There are three main factors that cause window condensation; cold outdoor temperatures, excessive indoor humidity, and window surface temperatures that are lower than the dew point of the air inside your home. The dew point is the temperature at which moisture in the air begins to form into visible water drops. In the case of windows, if the glass surface falls below the dew point of the air, water droplets will begin to form on the glass.
The higher the humidity, the sooner the condensation will form as the temperature falls. For instance; if the relative humidity in your home is approximately 40 percent, window condensation will form on single pane glass when the outdoor temperature falls below 40 degrees. Conversely, if the humidity in your home is only 15 percent, the outside temperature would need to fall to minus 20 degrees Fahrenheit before condensation would form on the inside of the glass.
How to Combat Window Condensation
Install Insulated Glass Windows: The best solution for eliminating condensation on the inside of the windows in your home is to install high-end insulated glass windows that are filled with argon or krypton gas. A great example of this is the Cardinal Glass Endur IG line. The Endur IG features a rugged, Polyisobutylene seal which is UV resistant and offers an exceptional barrier for the Argon gas.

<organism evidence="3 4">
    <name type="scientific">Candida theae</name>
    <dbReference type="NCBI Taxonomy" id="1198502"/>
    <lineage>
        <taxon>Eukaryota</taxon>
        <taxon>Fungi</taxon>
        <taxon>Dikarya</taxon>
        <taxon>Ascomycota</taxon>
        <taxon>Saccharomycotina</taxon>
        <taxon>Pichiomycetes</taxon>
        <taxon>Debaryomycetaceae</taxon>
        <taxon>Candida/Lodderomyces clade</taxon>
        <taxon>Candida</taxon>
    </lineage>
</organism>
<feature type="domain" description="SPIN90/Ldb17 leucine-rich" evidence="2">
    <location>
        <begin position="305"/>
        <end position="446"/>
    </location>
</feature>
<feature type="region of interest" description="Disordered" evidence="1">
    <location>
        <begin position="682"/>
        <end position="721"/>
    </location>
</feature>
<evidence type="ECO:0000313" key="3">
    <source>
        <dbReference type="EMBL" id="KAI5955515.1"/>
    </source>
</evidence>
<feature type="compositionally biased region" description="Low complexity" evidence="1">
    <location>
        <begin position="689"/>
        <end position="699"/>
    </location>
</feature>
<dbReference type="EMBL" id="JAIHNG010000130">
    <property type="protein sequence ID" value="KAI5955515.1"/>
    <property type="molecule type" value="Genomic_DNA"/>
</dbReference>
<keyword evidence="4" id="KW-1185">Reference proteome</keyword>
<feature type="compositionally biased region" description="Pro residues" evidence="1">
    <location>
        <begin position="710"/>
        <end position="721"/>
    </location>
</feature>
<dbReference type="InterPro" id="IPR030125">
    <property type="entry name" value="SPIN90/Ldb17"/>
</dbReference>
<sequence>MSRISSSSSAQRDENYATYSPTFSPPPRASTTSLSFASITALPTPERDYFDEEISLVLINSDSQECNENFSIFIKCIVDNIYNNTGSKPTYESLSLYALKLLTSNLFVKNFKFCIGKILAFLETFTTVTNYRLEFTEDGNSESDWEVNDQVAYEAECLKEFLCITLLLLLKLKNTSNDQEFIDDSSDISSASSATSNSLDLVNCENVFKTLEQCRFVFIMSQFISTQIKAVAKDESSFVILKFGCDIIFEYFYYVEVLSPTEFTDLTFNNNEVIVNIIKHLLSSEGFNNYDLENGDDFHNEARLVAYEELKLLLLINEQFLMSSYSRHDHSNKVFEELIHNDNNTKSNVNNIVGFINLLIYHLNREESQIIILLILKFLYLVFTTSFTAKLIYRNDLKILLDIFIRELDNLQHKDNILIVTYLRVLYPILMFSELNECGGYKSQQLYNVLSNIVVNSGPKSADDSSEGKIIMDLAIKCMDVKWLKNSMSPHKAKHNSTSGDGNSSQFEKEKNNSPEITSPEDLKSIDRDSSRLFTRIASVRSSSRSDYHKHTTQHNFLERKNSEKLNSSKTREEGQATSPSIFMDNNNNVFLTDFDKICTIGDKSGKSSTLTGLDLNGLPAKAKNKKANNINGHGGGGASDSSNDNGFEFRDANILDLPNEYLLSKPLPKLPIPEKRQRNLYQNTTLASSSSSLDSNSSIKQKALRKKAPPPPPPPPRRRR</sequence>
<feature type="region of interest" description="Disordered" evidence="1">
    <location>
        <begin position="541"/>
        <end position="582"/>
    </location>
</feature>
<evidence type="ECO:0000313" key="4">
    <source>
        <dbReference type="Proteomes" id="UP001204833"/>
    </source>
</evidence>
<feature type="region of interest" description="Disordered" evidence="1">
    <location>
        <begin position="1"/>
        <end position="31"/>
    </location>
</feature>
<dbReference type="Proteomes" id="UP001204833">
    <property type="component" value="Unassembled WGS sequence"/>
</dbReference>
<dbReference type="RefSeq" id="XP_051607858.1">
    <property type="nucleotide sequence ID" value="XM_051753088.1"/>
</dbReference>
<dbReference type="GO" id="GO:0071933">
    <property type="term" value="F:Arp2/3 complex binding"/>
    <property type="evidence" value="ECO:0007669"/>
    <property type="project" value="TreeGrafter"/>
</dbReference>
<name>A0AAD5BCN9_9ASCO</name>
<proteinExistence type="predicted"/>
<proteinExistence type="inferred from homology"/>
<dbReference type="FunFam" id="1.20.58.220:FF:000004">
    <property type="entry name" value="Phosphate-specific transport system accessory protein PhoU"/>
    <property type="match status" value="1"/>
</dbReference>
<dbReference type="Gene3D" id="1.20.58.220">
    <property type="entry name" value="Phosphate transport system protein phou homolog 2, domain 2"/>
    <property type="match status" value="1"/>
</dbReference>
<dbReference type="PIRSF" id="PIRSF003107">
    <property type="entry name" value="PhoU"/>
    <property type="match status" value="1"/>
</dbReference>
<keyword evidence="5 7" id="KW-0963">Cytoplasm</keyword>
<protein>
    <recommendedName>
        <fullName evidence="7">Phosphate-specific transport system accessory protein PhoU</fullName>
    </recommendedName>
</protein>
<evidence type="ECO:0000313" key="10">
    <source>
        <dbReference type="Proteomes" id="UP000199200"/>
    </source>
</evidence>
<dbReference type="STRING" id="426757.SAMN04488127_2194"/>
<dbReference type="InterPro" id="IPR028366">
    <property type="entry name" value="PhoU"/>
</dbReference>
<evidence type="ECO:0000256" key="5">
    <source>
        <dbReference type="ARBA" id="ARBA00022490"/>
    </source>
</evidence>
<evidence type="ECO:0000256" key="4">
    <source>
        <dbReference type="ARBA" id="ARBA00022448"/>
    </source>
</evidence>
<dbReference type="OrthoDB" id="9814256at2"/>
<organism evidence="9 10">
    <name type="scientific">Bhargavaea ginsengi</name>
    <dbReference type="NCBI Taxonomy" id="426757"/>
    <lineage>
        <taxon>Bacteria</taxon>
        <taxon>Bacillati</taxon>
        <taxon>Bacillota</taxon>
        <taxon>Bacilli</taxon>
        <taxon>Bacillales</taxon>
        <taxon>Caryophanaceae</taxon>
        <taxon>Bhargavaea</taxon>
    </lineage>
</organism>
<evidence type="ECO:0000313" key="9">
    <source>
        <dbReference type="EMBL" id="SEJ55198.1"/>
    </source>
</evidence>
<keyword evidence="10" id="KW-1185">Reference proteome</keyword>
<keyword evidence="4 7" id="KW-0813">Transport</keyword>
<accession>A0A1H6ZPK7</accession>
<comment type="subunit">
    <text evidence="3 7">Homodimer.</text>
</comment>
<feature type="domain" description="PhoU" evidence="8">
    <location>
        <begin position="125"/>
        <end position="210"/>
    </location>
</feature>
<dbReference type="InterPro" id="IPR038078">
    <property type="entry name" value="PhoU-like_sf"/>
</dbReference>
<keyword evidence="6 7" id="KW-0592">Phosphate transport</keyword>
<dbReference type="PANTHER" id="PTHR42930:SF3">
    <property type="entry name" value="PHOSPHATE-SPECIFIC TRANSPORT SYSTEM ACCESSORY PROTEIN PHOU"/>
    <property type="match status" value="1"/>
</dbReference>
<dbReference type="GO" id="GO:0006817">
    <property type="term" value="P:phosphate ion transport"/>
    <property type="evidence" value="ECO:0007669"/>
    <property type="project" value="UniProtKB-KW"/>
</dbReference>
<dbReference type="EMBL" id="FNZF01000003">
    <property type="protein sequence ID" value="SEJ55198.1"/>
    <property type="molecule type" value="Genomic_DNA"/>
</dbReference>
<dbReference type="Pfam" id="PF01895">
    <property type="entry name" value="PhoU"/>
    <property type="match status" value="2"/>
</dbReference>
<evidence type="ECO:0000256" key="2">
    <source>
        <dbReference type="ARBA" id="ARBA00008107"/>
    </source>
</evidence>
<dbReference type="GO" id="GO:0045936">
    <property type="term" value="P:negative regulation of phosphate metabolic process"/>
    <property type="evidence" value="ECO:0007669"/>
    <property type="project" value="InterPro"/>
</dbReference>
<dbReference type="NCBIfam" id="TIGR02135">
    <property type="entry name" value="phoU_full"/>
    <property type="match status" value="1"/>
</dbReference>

Windows With Warm Edge Technology: Take your battle with window condensation to yet another level by investing in windows with warm edge technology such as the Cardinal Glass XL EDGE Insulating Glass. With the lowest failure rate in the industry, it is no surprise that Cardinal Glass offers an industry leading 20-year warranty on the XL EDGE.
Exhaust Fans: Even the best windows on the market are no match for extreme moisture caused by taking a hot shower or cooking in a small kitchen. To evacuate this moisture run your exhaust fans while cooking or taking a shower. It’s a good idea to let the fan run for an extra 10 minutes to remove most of the moisture from the room.
Ceiling Fans: Circulating the air in the room can reduce the amount of window condensation on your windows. Run the fan in reverse in the winter months to pull the warm air near the ceiling back down to floor level.
Relocate Your Plants: Yes, your plants enjoy the sunlight when they are placed adjacent to a window. However, they do release moisture into the air. Relocating plants, even just a small distance from the window, can help to reduce window condensation.